By Gordon Meyer
Back in 1995, a not so quiet revolution was about to take place with the release of “Toy Story,” the very first feature length film that was made entirely using computer generated imagery and rendering. It put Pixar on the map and began an unparalleled track record of box office success. Almost immediately, pundits erroneously credited the film’s success to the technology behind it, declaring the pending end of traditional cell-based animation.
What the pundits ignored, but director John Lasseter and writers Andrew Stanton, Pete Docter, Joe Ranft, Alec Sokolow, Joel Cohen and Joss Whedon knew that, more than anything else, a successful movie has as its foundation a solid script built around believable characters the audience cares about. The technology used to execute the story is simply the means to an end.
A few years ago, when “Toy Story 3” was in the works as a feature conceived and created in 3D, Disney converted the first two films in the franchise to 3D for a limited run theatrical reissue. Now the three films are out on 3D Blu-ray and I was reminded of just how good the storytellers at Pixar are. The “Toy Story” 3D Blu-rays came out November 1.
The thing that strikes me about all three “Toy Story” movies is, in spite of the fact that the main characters are supposedly inanimate objects; there is a deep underlying humanity to them, showcasing qualities of ingenuity and loyalty. All three movies are essentially about rescue missions where the toys team up against impossible odds to save their friends. Even though the basic template for each film remains similar, by focusing on that humanity and human qualities, they’ve created a trio of classic movies that Walt Disney himself would have been immensely proud of.
As for the Blu-rays themselves, as has become standard issue for Disney, the three titles come as multi-disc combo packs with separate discs for the 3D BD, 2D BD (including bonus content), DVD and digital download. All the bonus content is on the 2D disc and the DVD. The 3D disc is strictly the feature. As has been Disney’s practice in putting out 3D BDs of movies previously released on BD, they simply added another disc with the 3D version. So if you already have the 2D Blu-rays of these movies, you’ve already got all the bonus content.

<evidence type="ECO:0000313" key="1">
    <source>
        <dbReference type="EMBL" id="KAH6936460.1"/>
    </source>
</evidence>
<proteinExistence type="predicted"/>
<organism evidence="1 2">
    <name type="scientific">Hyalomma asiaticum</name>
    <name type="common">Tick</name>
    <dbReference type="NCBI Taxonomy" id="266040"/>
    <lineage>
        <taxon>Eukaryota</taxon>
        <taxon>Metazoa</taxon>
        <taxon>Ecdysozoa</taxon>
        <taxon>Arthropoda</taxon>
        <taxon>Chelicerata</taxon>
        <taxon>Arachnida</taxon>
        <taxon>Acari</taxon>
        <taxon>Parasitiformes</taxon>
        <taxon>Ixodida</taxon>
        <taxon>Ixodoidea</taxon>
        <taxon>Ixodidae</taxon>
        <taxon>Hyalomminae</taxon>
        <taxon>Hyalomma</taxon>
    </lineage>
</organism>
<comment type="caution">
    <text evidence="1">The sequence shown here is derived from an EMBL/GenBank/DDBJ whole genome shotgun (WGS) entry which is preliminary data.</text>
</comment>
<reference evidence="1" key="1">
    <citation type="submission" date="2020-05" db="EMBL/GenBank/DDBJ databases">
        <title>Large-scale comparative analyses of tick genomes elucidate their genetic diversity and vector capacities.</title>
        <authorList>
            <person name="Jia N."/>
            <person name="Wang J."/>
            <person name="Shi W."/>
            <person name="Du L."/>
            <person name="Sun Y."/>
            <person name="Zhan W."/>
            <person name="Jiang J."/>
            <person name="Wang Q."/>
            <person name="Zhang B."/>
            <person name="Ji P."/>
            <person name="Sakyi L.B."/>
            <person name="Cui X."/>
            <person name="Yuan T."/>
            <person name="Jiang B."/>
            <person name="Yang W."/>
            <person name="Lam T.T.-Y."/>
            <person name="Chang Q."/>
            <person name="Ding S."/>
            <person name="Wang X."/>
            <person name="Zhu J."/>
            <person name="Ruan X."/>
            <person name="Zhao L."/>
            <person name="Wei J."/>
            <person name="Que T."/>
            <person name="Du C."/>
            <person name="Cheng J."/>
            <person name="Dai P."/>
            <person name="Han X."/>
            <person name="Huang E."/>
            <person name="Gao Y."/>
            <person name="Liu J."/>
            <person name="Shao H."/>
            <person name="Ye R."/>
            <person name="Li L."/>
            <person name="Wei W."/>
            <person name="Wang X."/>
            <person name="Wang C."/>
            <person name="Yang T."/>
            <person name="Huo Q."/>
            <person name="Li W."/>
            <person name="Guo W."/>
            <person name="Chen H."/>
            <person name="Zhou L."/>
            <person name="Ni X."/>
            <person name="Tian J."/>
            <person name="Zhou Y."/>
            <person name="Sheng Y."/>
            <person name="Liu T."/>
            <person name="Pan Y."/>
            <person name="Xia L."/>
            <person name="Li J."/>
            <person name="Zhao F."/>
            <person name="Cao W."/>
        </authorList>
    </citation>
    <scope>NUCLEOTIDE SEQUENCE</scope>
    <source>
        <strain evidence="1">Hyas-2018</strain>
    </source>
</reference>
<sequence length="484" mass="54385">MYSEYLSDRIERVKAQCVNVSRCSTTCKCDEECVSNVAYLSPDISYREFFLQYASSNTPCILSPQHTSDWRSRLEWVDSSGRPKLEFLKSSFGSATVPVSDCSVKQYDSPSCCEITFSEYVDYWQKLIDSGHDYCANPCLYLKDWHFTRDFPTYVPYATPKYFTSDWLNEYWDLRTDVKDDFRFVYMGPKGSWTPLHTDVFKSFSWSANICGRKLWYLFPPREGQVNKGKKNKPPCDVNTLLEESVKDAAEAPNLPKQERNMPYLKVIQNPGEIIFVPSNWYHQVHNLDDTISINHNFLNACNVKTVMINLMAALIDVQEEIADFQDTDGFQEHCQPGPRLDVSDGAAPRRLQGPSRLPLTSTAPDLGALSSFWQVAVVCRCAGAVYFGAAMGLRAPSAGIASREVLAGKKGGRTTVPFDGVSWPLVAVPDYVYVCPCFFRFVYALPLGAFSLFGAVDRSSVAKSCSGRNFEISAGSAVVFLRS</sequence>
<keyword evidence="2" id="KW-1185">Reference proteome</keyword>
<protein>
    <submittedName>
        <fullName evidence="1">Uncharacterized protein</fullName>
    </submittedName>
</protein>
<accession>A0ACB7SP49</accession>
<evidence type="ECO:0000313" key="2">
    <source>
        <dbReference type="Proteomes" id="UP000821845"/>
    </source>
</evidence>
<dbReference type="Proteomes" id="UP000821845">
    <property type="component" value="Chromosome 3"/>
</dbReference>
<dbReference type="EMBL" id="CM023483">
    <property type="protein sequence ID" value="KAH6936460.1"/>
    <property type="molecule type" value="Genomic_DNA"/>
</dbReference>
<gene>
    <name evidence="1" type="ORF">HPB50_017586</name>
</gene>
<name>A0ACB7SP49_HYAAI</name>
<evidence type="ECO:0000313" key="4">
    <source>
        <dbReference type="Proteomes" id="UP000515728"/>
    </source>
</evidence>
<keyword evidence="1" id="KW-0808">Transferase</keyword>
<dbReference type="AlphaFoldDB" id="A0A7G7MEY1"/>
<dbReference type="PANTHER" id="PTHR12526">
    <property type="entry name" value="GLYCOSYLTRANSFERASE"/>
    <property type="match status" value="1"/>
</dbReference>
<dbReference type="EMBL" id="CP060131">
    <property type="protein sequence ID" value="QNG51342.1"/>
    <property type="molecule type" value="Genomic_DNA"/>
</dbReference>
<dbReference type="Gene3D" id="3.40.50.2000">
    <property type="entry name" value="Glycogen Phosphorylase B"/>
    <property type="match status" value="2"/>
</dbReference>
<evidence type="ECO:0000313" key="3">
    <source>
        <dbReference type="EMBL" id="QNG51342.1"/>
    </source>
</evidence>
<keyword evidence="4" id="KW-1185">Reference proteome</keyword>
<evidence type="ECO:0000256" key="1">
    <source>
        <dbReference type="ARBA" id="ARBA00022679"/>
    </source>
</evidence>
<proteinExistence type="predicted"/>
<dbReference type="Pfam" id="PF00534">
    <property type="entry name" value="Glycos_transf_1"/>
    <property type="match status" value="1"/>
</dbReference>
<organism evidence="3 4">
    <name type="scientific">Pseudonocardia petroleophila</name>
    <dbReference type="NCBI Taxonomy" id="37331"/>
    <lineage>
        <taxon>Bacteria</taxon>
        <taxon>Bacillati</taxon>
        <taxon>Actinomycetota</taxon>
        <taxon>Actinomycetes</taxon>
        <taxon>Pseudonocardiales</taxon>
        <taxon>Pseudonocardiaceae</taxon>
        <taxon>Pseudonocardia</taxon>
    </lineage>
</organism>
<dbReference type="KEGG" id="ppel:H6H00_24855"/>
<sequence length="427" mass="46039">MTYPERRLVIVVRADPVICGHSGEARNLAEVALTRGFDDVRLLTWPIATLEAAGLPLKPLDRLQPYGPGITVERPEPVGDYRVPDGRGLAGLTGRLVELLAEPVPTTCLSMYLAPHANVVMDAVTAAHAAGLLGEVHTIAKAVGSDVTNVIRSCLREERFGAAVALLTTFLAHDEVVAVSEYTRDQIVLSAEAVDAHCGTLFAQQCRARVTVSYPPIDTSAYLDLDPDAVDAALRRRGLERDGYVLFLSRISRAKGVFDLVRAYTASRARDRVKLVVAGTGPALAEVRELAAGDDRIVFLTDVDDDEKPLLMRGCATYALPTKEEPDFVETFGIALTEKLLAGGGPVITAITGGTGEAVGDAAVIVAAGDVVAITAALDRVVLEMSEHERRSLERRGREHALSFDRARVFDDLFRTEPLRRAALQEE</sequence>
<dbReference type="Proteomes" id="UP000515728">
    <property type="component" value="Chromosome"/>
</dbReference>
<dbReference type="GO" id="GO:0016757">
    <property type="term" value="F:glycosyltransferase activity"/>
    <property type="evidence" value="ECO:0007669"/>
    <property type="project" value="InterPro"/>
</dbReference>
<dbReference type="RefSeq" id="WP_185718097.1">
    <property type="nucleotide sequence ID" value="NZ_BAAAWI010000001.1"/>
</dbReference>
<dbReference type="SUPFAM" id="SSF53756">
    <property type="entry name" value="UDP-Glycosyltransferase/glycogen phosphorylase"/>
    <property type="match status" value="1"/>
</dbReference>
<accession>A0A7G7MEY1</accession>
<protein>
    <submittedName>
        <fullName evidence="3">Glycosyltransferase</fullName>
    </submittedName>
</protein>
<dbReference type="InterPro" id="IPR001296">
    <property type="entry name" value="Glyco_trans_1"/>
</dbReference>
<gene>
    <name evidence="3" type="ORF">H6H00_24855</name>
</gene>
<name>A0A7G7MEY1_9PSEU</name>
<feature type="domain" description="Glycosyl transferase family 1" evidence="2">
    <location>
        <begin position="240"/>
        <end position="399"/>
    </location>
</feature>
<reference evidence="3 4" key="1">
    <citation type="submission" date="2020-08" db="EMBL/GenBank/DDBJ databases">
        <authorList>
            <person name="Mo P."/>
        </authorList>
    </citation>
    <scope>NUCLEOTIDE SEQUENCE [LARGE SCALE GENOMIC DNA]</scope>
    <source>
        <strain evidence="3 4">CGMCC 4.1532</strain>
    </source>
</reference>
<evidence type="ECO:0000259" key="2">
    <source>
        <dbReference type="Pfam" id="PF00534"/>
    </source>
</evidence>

Like other Pixar releases, the bonus content is top notch, especially the “making of” featurettes on all three titles. They are insightful, informative and really good primers on how to make a successful movie.
The 3D itself, both in “Toy Story 3,” which was produced in 3D, and the 3D conversions of “Toy Story” and “Toy Story 2,” is excellent. Of course in converting a CG film from 2D to 3D, the folks at Pixar had the benefit of being able to go back to the original computer files which created a 3D universe already. At that point, it was just about rendering stereoscopic views. However as simple as that may sound, there were still judgment calls to be made in terms of depth and how much of the imagery should come “in front” of the screen.
Here’s another arena where the filmmakers at Pixar prove themselves to be masters. Lasseter and his team follow the same “window onto another world, rather than things coming out of a window” vision that James Cameron embraces. All three films use 3D to effectively immerse the audience in their respective worlds in ways that enhance the viewing experience without getting gimmicky. All three movies serve as great titles to show off your 3D system as well.
All three films were reviewed using my standard test platform of a 64 bit Windows 7 computer system with a Plextor Blu-ray drive, NVIDIA GeForce 480 graphics board with 3D Vision processing, CyberLink’s PowerDVD 11 software and LG W2363D 23” widescreen monitor.